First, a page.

OpenJDK Bugzilla server rollout
Dalibor.Topic at Sun.COM
Wed Feb 11 22:04:29 UTC 2009
Andrew John Hughes wrote:
> Ok I only just noticed this and I don't know how binding they are but:
All websites I know that are hosted under java.net (not very many, I
admit) use the same terms of service, I think.
is a specific need for a sub-site to differ
I guess what makes the OpenJDK web site different from some other free
software collaboration web sites is that the
assuming the users will know where to
go looking for them. That's a good thing, in my opinion.
> So do O'Reilly now own all the
> patches posted to the lists? I don't see how any of use ever
> signified our compliance with these terms.
I don't see anything about actually transferring ownership of patches
I am not a lawyer and I'm really bad at playing one ...
Typically, web sites for collaboration around open source projects have
terms of service associated with them, that grant
the hosts of the site a broad license to contributions made to the
projects regardless of the medium those contributions come through.
at http://www.redhat.com/legal/legal_statement.html and they say
"Rights in Content
By displaying, publishing and making available for download and use by
others any content, messages, text, files, images, photos, video,
sounds, profiles, works of authorship, or any other materials
("Content") you give Red Hat a perpetual, irrevocable, worldwide,
royalty-free, and non-exclusive license to reproduce, adapt, modify,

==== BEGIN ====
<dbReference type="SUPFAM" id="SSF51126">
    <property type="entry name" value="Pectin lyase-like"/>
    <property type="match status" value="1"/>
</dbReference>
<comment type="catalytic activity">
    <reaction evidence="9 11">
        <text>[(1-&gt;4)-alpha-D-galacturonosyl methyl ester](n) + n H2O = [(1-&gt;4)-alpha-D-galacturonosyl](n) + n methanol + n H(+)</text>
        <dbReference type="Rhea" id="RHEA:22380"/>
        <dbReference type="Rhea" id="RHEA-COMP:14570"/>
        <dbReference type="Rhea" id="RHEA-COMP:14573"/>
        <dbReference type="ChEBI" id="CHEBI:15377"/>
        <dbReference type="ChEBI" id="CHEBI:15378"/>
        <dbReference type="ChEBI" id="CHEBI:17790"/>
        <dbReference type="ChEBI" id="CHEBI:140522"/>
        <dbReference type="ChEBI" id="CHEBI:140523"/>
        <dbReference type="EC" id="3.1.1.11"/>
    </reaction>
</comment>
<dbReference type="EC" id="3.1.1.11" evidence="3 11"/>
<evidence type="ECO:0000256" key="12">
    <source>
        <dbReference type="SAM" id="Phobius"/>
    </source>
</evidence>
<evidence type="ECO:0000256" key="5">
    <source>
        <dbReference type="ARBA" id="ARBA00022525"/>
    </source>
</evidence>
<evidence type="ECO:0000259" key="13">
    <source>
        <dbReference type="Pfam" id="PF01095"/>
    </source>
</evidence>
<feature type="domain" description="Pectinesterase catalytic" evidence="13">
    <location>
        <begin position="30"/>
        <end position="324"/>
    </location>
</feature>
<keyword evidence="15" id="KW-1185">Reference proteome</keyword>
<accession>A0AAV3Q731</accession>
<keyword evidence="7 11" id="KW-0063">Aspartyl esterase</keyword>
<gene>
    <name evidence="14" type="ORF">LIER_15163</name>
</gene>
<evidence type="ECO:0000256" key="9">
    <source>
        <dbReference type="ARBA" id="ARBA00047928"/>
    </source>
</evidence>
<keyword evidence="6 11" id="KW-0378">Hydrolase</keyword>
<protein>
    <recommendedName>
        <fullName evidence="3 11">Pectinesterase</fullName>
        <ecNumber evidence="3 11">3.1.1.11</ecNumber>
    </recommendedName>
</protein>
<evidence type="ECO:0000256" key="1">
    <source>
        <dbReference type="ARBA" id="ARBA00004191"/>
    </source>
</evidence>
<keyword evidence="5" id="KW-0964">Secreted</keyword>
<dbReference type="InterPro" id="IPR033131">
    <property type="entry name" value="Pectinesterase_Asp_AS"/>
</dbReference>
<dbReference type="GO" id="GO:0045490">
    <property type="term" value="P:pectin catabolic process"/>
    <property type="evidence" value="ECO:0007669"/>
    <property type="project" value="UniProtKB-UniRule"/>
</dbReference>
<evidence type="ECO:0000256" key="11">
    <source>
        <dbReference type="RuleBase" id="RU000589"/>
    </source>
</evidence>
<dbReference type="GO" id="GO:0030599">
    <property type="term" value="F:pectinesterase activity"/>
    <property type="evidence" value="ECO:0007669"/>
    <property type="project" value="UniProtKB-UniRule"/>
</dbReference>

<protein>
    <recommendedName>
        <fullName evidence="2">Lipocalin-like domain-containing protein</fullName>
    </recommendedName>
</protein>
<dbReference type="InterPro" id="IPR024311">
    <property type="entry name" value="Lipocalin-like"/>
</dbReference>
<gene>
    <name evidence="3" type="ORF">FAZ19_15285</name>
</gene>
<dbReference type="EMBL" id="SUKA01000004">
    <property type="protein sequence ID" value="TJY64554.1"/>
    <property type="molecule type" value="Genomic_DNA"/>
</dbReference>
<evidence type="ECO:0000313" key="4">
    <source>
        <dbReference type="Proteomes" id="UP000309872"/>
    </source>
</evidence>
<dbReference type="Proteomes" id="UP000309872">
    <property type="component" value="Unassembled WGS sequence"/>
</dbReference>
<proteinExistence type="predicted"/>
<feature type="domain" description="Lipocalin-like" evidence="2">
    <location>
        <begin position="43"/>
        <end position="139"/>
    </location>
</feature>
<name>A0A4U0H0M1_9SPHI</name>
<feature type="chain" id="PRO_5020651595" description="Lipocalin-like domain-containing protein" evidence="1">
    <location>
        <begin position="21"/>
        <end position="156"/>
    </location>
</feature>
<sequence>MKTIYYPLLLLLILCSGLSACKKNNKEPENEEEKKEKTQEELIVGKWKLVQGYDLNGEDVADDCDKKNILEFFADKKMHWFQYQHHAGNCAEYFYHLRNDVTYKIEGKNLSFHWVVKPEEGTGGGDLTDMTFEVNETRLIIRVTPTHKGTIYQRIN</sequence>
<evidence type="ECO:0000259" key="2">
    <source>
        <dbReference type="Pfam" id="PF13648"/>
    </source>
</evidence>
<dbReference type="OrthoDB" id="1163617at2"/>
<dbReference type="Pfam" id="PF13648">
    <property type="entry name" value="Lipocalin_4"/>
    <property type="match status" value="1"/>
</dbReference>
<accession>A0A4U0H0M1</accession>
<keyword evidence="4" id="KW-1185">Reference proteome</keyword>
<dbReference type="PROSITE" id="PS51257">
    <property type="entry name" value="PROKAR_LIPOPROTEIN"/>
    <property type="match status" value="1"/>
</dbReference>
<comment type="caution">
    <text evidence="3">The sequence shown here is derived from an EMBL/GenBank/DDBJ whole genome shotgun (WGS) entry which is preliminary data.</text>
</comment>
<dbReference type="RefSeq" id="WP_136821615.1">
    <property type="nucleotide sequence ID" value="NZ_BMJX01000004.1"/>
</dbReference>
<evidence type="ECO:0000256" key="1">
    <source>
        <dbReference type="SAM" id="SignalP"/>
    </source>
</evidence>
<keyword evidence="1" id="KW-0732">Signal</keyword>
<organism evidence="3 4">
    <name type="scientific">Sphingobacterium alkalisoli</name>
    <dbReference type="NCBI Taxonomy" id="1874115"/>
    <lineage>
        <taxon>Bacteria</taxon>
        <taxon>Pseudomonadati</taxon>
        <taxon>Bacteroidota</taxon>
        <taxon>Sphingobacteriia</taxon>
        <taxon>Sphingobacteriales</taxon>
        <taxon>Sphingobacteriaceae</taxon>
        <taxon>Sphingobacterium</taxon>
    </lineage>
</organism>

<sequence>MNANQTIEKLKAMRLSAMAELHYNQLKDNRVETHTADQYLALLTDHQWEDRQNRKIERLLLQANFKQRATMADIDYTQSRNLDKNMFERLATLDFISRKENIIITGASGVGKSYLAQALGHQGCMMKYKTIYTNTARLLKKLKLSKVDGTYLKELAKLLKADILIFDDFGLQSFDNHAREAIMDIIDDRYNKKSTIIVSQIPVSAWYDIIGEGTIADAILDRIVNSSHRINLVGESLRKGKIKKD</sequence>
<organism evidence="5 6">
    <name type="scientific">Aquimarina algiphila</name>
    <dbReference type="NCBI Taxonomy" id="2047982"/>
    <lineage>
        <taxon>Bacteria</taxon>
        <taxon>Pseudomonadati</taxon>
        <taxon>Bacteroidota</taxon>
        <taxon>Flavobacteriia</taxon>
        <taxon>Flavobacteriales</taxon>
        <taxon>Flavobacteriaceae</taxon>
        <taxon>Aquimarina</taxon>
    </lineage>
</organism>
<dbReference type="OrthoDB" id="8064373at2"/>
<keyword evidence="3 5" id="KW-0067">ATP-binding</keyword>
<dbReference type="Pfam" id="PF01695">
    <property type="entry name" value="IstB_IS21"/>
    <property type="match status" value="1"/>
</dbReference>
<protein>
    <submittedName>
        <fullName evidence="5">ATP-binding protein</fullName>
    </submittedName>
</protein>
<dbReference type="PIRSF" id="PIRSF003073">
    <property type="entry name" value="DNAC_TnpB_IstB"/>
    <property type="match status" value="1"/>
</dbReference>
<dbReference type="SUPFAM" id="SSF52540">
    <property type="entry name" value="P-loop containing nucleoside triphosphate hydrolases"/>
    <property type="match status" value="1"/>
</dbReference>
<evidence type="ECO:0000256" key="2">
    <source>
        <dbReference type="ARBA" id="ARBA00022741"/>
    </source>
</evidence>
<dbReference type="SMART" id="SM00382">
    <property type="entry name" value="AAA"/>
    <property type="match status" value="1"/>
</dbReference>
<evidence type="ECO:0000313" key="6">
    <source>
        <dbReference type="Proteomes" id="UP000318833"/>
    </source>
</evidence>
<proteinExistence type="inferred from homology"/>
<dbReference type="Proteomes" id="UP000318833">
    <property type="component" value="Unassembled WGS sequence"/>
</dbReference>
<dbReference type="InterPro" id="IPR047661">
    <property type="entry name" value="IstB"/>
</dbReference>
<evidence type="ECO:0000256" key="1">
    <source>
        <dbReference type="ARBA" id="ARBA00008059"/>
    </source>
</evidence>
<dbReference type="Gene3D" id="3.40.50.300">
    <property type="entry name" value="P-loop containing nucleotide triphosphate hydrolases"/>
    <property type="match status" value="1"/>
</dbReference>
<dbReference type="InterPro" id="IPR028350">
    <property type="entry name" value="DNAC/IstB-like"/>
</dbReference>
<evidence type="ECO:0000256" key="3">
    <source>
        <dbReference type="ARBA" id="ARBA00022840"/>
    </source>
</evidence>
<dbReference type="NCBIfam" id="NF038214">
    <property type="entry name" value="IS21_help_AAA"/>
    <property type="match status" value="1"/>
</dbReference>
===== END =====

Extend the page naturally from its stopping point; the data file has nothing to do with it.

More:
translate, publish, publicly perform, publicly display and distribute
any Content which you submit, post or display on or through the web
site. You agree that this license includes a right for Red Hat to make
such Content available to other companies, organizations or individuals
with whom Red Hat has relationships for the provision of services, and
to use such Content in connection with the provision of those services.
You understand that Red Hat may (a) transmit or distribute your Content
over various public networks and in various media; and (b) make such
changes to your Content as are necessary to conform and adapt that
Content to the technical requirements of connecting networks, devices,
services or media. You agree that this license shall permit Red Hat to
take these actions. You confirm and warrant to Red Hat that you have all
the rights, power and authority necessary to grant the above license."
Those terms seem to me, personally, to be quite similar to those of the
java.net web site, except that Red Hat hosts their web sites alone,
as far as I can tell, while java.net is hosted by Sun, O'Reilly and
Similar terms exist for the OpenSUSE, Launchpad, Sourceforge, java.net,
Google Code and many other similar sites. The Eclipse foundation, for
also points out their (pretty similar in those aspects Mark Wielaard
http://www.eclipse.org/mail/ . And so on.
grants of rights to hosts makes sense in general - it eliminates a whole
class of problems that otherwise
come up when reasonable people disagree what 'common sense' really
means, by substituting the deceptively subjective definition of common
sense for more explicit terms.
Of course, that also invites a whole other class of linguistic
(lawyerese vs. regular English) and 'IANAL, but ...' problems, but those
kinds of misunderstandings are easier to fix then 'common sense' ones,
as my favorite xkcd comic at http://xkcd.com/386/ nicely explains.
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